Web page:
Saturday 28 March 2020

COVID19 List - Days 6 to 8

Monday 23rd March 2020

82. Twin-spotted Quaker Orthosia munda - a late entry from last night in the moth trap

83. Sparrowhawk Accipiter nisus - a regular fly-over here, although very seldom in the garden itself

84. Green Woodpecker Picus viridis - yaffling away from somewhere nearby

85. Reed Bunting Emberiza schoeniclus - oddly (given how boring it is), one of my favourite local bird songs. One starts singing on the common over the road early in the spring, every year. Never yet seen it actually in the garden.

86. Pheasant Phasianus colchicus - calling from nearby fields. Not sure how long these would persist in the absence of released birds each year.

87. Song Thrush Turdus philomelos - incessant songster a few weeks back, but seems to have largely shut up now.

88. Greater Plantain Plantago major - grows through the gravel on the drive

89. Red-tailed Bumblebee Bombus lapidarius - always nice to see the first each year.

90. Garden Bumblebee Bombus hortorum- doesn't seem to be particularly common in the garden, despite the English name

91. Gwynne's Mining Bee Andrena bicolor - the small dark males seem to be quite common in the garden; have recorded these for many years here.

Tuesday 24th March 2020

92. Red-legged Partridge Alectoris rufa - calling from nearby fields, another one heavily influenced by annual releases

93. Wren Troglodytes troglodytes - at least one territory in the garden, and a particularly annoying individual that "clears up" around the moth-trap if I'm not careful.

94. Stock Dove Columba oenas - occasional birds fly past, and they sometimes call from nearby mature trees

95. Great Tit Parus major - another annoying moth-trap pest. This year, as has often been the case in the past, we've got a pair nesting in an air-brick by the kitchen.

96. Pied Wagtail Motacilla alba - one flew over. Think they probably nest somewhere nearby (as do Grey Wagtails most years, although none currently around).

97. Black-headed Gull Chroicocephalus ridibundus - congregation in the ploughed field behind the house

98. Common Gull Larus canus - also in the ploughed fields

99. Tree Bumblebee Bombus hypnorum - a queen bumbling around the flowerbed. This fairly recent colonist has become increasingly abundant in recent years, but really seemed to get knocked back to a low ebb last year.

100. Buddleia Buddleja davidii - freely self-seeding around the garden

101. Tutsan Hypericum androsaemum - presumably initially deliberately planted, but self-seeding over a limited part of the garden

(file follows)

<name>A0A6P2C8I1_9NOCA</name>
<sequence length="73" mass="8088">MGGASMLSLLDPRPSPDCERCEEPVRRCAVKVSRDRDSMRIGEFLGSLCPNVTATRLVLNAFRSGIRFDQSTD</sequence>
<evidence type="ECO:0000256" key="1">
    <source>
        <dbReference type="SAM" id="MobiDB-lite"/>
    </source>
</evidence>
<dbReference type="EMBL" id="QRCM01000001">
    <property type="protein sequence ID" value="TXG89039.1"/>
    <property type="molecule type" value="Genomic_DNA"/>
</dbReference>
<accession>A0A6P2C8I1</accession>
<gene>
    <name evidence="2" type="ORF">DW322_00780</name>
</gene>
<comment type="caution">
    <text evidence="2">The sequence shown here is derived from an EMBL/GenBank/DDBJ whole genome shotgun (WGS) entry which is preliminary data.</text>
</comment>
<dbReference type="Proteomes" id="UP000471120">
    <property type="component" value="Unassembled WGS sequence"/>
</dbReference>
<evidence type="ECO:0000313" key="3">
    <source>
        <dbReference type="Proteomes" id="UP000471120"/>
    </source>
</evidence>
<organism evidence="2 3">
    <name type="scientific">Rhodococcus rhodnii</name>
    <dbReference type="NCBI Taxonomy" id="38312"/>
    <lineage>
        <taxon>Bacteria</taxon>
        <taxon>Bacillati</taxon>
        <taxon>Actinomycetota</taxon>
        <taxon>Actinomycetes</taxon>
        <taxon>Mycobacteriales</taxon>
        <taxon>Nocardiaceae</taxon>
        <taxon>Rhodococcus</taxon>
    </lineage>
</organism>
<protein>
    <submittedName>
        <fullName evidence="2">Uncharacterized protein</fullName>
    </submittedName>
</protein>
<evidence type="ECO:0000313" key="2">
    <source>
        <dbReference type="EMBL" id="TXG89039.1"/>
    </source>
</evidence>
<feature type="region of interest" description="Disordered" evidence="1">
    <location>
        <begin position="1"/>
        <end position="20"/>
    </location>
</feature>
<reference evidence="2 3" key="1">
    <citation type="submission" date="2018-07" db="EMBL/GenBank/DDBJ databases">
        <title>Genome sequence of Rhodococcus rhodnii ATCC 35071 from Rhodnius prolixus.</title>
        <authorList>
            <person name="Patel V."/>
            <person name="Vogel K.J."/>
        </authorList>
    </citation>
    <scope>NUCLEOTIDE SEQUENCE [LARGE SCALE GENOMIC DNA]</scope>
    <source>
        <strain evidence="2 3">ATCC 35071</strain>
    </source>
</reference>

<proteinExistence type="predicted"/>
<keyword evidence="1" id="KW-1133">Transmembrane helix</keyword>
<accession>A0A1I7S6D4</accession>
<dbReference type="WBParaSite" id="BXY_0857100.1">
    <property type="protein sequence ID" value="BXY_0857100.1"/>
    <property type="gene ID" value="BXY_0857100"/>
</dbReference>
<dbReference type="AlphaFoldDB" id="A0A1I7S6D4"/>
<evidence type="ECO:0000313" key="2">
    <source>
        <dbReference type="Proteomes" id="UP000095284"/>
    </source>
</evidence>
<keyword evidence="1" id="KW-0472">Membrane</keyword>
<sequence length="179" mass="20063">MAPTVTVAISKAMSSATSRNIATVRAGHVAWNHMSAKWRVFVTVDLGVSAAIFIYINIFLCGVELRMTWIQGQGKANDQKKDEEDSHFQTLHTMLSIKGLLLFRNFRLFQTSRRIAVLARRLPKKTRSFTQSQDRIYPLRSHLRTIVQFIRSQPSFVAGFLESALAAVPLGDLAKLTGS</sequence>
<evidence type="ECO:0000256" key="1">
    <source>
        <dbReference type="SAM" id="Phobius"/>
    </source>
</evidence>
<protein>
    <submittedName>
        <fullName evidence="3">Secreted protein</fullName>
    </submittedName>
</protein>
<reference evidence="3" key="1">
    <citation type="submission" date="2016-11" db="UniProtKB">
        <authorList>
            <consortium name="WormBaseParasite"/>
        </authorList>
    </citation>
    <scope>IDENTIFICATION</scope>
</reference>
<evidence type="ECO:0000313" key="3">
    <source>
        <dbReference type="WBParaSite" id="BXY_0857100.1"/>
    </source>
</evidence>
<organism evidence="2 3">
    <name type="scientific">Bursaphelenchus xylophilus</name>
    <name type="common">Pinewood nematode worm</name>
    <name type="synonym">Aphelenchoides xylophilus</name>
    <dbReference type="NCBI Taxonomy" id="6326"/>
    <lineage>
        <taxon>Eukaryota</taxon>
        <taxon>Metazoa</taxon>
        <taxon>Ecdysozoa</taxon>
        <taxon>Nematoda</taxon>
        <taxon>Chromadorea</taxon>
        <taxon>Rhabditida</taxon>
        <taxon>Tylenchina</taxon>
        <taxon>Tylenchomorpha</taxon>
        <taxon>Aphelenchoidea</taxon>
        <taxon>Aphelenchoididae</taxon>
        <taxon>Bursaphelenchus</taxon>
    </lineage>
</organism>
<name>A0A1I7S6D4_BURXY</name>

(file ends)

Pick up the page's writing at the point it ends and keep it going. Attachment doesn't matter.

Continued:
102. Tawny Owl Strix aluco - calling nearby at dusk. Surprised not to add Barn and Little Owl yet...

103. Oak Beauty Biston strataria - two in the moth-trap, always a nice catch.

Wednesday 25th March 2020

104. Long-tailed Tit Aegithalos caudatus - I think they're nesting in the front hedge again (I ought to pull my finger out and look properly I suppose)

105. Redwing Turdus iliacus - a few still hanging around. There's been a big flock of Fieldfares nearby too, but will they come over the garden before they migrate...?

106. Greylag Goose Anser anser - a small flock frequents fields/pools at the other end of the village, flying around from time to time

107. Kestrel Falco tinnunculus - we've got a very active pair close by the house at present (surprised it took this long to remember to write them down in fact). The grassy common is ideal hunting terrain, with various trees and nest boxes suitable for them.

108. Treecreeper Certhia familiaris - not common in the garden, so pleasing to hear one calling and then see it in one of the tall trees in the back

109. Mallard Anas platyrhynchos - pair flew over, they nest on the common most years

110. Wood Forget-me-not Myosotis sylvatica - the garden variety is an abundant self-seeding plant in the back garden, can become dominant in some areas

111. Elder Sambucus nigra - several mature plants, and freely self-seeds

112. Dog's Mercury Mercurialis perennis - a very pleasant surprise to come across this in a shady corner of the back garden. Never noticed it before, wonder how long it's been lurking here

113. Snowdrop Galanthus nivalis - another self-seeding common plant in the back

114. [A micro-fungus] Ramularia septata - an obscure fungus growing on snowdrop leaves. I was alerted to this via a local Facebook group, popped out and then found it in the garden. There are such hidden species in all gardens I'm sure.

115. Alexanders Rust Puccinia smyrnii - a very common fungus growing on Alexanders everywhere

116. Holly Ilex aquifolium - several plants around the garden, some clearly planted and others more wild in character.